it is ok but that is not the right person. mark: following the fiorina announcement, his son eric tweeted the following. this is truly one of the greatest acts of desperation i have ever seen. eric trump was not the only one to say that. so john, was this a good move for ted cruz was this well executed? john: i have seen a lot of desperate acts in my time, i work in journalism. but this is pretty desperate, the desperate act of a desperate campaign. police said previously the cruz andbetween ted kasich is desperate, this is double-dog desperate. it gives off a wiff of weakness. it changes the conversation a little bit between trump's win last night, and may be useful in the short-term. but i do not think fiorina will help cruz one iota. john: the press is saying it is
desperate, gimmicky. i think fiorina has the potential. the two of them get along, to go out there and help them when indiana. this is a stage by stage thing. get throughneed to this next stage of they want to stop donald trump. i think she is an aggressive campaigner and could help with the female voters around indianapolis. the press will say this is negative because it looks desperate, but i think it is positive. i do not think it will help much. the race you pick a good running made is to prove you have good judgment. trump will attack us mercilessly. i think the main challenge for cruz is to dominate the conversation. he will dominated today with the gimmicky pack -- pick. most of the things he has pointed out about carly fiorina, despite her looks, the fact that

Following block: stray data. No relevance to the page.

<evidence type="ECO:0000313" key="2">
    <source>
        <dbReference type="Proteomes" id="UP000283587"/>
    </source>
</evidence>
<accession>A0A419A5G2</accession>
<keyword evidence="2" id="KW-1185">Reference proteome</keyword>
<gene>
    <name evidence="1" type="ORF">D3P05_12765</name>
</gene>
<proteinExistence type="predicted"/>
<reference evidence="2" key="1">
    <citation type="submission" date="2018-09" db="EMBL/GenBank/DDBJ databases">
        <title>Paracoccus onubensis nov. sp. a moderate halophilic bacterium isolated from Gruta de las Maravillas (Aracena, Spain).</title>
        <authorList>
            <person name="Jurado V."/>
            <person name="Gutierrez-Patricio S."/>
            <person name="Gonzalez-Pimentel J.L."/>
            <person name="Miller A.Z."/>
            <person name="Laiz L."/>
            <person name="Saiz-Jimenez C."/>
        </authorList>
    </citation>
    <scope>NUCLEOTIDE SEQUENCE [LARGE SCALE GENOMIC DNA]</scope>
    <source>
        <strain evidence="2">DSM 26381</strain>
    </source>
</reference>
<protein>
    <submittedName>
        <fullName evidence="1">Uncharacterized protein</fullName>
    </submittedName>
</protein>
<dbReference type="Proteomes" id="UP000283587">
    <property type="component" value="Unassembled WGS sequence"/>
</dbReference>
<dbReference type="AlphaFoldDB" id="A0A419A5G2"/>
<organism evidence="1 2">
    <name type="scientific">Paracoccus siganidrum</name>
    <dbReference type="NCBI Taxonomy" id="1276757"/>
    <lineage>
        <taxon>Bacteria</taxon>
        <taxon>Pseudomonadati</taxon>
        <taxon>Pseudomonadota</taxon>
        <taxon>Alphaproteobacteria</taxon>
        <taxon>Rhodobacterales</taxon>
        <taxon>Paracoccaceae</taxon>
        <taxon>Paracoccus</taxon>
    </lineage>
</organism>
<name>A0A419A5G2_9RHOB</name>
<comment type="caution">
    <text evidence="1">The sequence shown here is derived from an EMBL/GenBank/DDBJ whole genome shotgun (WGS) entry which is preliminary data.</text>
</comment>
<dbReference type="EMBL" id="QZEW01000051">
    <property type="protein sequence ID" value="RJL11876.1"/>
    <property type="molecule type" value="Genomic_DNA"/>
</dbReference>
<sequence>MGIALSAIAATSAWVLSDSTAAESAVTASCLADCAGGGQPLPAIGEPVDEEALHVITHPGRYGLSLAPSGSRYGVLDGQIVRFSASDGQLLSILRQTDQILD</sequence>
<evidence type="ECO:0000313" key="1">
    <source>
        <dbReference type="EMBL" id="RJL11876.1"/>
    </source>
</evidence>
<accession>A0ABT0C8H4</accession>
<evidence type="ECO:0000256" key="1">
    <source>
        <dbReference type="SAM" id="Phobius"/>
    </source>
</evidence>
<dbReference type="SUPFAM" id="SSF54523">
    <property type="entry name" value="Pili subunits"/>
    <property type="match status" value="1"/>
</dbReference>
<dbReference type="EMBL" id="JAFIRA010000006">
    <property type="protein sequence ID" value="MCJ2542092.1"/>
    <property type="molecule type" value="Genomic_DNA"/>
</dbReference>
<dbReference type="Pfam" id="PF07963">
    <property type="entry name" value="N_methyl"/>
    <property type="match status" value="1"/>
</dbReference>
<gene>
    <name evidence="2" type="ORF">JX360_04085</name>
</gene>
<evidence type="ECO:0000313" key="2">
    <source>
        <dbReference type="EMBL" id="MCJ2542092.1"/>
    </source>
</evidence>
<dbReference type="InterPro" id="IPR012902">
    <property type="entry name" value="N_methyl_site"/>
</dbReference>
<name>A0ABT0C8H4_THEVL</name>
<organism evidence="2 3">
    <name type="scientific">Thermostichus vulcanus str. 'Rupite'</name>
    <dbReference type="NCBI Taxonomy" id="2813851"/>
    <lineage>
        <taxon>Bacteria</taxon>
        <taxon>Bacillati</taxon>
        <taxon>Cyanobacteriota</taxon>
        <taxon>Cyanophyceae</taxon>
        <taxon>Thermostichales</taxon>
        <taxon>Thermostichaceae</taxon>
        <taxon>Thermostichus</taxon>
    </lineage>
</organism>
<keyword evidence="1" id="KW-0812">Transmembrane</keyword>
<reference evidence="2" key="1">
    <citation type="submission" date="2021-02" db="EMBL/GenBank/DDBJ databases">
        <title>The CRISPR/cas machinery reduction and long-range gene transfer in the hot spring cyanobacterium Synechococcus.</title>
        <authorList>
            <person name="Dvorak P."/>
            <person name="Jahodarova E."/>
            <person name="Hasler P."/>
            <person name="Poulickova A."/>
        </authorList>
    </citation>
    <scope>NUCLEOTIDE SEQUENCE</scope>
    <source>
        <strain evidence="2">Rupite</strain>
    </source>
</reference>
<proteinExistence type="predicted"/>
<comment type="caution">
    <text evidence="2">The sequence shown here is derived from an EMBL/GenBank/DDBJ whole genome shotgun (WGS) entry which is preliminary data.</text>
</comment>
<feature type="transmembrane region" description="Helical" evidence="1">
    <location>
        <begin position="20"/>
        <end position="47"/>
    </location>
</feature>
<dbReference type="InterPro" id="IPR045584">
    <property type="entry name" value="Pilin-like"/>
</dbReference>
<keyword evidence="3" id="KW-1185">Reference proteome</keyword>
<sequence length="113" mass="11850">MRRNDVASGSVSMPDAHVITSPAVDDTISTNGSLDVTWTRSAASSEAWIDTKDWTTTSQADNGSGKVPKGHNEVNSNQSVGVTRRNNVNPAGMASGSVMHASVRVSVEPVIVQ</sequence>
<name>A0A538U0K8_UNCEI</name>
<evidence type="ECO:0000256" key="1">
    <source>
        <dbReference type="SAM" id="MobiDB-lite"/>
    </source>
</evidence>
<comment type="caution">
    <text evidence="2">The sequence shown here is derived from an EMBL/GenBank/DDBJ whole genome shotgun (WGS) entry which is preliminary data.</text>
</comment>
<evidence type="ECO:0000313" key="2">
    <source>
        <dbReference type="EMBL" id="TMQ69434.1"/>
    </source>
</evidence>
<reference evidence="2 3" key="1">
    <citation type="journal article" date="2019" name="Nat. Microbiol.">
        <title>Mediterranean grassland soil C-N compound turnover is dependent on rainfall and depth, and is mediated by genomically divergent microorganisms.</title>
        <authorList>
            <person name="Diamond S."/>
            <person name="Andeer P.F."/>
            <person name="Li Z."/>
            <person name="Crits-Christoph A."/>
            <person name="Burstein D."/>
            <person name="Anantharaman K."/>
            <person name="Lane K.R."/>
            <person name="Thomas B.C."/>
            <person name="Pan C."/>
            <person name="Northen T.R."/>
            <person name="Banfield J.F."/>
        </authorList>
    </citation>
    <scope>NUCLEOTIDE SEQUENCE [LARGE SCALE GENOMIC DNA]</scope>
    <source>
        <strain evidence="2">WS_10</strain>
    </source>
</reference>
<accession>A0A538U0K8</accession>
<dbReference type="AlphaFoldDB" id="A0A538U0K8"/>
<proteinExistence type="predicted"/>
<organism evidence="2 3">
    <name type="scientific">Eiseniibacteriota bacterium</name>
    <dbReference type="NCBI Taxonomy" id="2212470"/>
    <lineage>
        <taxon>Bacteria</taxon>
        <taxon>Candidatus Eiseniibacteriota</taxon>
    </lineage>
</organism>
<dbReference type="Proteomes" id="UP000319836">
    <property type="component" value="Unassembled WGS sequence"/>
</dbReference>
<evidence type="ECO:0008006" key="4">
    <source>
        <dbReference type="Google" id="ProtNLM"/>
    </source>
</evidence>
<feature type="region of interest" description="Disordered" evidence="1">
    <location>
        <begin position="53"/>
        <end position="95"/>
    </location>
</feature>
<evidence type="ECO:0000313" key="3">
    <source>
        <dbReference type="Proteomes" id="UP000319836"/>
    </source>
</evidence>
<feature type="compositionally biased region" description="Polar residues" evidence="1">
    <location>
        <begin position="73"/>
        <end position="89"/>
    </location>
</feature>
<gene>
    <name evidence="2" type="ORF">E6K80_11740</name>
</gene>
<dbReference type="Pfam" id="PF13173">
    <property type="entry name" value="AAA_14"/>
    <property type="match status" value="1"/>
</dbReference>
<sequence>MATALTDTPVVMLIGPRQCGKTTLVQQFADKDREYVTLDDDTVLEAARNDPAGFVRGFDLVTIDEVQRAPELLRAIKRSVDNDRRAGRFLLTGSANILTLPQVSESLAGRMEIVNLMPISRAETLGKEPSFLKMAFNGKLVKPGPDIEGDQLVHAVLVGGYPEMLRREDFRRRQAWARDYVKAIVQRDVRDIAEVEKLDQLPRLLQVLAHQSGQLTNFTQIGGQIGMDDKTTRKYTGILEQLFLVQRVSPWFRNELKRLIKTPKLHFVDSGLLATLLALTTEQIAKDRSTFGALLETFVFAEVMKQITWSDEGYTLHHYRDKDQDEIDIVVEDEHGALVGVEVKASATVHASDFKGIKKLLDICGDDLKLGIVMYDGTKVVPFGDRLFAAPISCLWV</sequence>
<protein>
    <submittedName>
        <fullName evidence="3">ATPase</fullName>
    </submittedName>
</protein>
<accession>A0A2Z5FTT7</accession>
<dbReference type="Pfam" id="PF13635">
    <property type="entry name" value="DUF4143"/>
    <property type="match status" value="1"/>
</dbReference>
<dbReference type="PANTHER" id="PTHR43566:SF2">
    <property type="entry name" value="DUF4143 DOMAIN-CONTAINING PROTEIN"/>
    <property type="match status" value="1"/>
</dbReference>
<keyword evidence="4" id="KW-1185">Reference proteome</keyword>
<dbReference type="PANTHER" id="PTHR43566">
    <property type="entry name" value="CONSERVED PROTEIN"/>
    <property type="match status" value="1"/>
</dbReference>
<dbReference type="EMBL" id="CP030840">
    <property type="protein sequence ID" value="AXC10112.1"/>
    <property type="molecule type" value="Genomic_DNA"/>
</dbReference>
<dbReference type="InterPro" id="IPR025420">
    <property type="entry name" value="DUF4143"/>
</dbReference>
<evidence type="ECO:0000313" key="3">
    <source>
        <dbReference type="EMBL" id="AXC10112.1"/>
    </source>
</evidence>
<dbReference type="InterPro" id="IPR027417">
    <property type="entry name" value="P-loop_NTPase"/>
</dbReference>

she did not resonate with republican voters, was not a successful candidate, the notion that she did not get anything done as a presidential candidate suggest that the help she is going to give is minimal. i think running mates for actual presidential candidates do that much for their candidate. the top of the ticket is what you are voting for. this is hypothetical. mark: this would've helped more if it was a surprise. this has been the worst kept secret in republican news four days. if they had done this in a huge rush as a huge surprise, it would've been a better deal -- bigger deal. i fall their execution. donald trump, billionaire, give a speech of a very different tone than his typical exercises. the front runner was relatively --e and had a helicopter